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A research methods class is pretty much by definition a classlong experience in active learning. Whether the grade is based primarily on problem sets or a finished research project, students are expected to learn by doing and to demonstrate their learning through completed analyses.
One of the challenges in teaching such a course, however, is ensuring that students get sufficient practice attempts at all major skills to succeed. This is particularly true for courses that rely heavily on a final paper of a type that students have never done before. Most faculty require a draft literature review prior to the submission of the final paper, often after a class meeting with a reference librarian to learn to locate and cite appropriate academic literature.
What we don’t give them a chance to practice, however, is the write-up portion of the literature review, the actual composition stage. The result is literature review drafts that read like annotated bibliographies simply strung together; each paragraph is about a separate article, with little connection between them.
The problem with getting students to practice this skill is the part where they presumably have to read the literature to be able to summarize it. My solution: write draft literature reviews that were entirely fictitious yet contain enough information for students to practice looking for common themes and connections between the pieces. Chapter 3 of my book, Empirical Research and Writing: A Political Science Student’s Practical Guide, contains three drafts of a mock literature review on which came first, the chicken or the egg. (This keeps the focus on the form, not the content.) These guide students through the process of going from a beads-on-a-string, paragraph-per-item format to a more integrated and holistic approach to the literature.
The book’s website, available at http://study.sagepub.com/powner1e, then contains a second draft literature review for students to practice their skills. This is the chicken’s half of the story, arguments for why the chicken had to have preceded the egg. If you’ve reviewed or discussed the first part (the egg primacy half) in class, students should need about 20 minutes to write better drafts of the chicken portion; this works best with a partner or two. When I’ve done this in class, the results are about a paragraph long. Pairs then exchange drafts and discuss what the other pair did differently.
If time permits, or as a short homework assignment, the website also contains several graduate-student-written ‘dreadful draft’ literature reviews on actual topics in American, comparative, and international politics.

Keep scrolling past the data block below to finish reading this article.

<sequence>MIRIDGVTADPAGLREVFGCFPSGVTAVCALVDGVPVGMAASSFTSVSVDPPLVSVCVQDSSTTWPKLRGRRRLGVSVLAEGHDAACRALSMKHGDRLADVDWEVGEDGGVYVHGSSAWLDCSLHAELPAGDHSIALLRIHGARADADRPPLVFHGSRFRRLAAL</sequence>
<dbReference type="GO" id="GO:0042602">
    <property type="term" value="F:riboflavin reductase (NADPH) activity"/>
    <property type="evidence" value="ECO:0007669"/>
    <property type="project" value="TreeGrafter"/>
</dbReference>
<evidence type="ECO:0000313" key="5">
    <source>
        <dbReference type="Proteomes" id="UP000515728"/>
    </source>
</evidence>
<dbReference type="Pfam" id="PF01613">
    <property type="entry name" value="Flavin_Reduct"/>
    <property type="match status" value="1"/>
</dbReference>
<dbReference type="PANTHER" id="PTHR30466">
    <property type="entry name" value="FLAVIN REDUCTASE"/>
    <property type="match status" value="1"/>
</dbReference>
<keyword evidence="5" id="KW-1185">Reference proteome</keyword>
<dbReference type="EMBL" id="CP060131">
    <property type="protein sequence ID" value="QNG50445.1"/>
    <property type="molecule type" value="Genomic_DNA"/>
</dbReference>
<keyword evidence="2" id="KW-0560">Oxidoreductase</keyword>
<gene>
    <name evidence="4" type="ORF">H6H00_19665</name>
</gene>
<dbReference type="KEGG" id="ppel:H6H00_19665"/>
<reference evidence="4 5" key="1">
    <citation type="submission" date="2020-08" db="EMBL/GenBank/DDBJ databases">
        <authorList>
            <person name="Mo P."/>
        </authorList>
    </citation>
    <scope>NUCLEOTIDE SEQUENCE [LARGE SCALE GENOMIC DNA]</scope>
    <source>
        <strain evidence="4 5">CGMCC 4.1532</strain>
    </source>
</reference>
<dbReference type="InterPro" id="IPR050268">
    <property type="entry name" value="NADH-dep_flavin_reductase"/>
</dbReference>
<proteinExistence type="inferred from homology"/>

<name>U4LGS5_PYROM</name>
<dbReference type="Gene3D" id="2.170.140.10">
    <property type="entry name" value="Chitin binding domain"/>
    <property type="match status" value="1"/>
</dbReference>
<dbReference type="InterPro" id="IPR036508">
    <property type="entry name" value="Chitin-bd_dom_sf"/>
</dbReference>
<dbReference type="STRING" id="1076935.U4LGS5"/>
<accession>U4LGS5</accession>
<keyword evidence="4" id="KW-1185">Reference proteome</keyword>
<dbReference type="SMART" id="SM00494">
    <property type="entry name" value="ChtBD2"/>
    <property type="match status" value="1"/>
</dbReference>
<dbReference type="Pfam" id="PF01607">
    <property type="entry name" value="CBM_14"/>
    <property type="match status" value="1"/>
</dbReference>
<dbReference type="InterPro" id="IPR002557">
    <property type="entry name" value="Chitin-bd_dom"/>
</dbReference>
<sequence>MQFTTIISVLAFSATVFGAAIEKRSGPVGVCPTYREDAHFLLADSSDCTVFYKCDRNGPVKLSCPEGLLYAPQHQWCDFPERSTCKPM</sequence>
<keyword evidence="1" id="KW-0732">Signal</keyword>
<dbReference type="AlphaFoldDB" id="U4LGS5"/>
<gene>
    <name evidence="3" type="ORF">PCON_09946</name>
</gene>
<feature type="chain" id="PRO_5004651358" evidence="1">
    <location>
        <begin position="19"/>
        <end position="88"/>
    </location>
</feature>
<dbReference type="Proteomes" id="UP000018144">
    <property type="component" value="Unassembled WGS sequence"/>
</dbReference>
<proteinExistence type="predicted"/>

For me, the most interesting point is that Chad’s doing something really quite different from my original objective. Indeed, the game is a great one for me to reflect on, because it has undergone one of the more problematic formulation processes of any of my activities.
At heart, it’s a game about the cross-cutting tensions in accumulating power: Chad gives his students their card and another interest, while I have focused just on getting mine to balance ideological coherence with holding a balance of power in the assembly. In both cases, you can see how that can be built on, to illustrate further elements. Continue reading
A few years ago, Simon invented a game to model coalitions in the European Parliament (also described here and here). I decided to try it in my comparative politics as a lesson in how legislatures function. After some confusion as students figured out what to do, they clustered into two coalitions; the outcome loosely resembled a two-party/median voter system. But I had forgotten to remove the high-value cards from the deck before starting the game. The class has only fourteen students, and the distribution of card values was so great that it was difficult for students to accumulate influence points.
I decided to run the game again in the next class, after removing face cards from the deck. Influence points were calculated the same as before. But I added a twist. Each student received additional instructions that varied according to the value of his or her card: Continue reading
In my last two posts (here and here), I’ve talked through the rationale for undergraduates doing replication and shared a replication assignment of my own. In the final segment of this series, I want to talk a little bit about strategies for developing your own successful replication assignment.
First, start with a highly readable article. Alas, this means that most of what is in the APSR is out. Both Perspectives on Politics and PS: Political Science and Politics have appropriate empirical articles, though, that are typically shorter, more accessible, and less technically sophisticated. The better students can understand the article, the better their chances of success on the assignment. Even if you don’t usually give reading guides, I’d consider doing one (just reading comprehension questions for students to review while reading) for this assignment to help ensure everyone starts off on the right foot with a good understanding of the reading.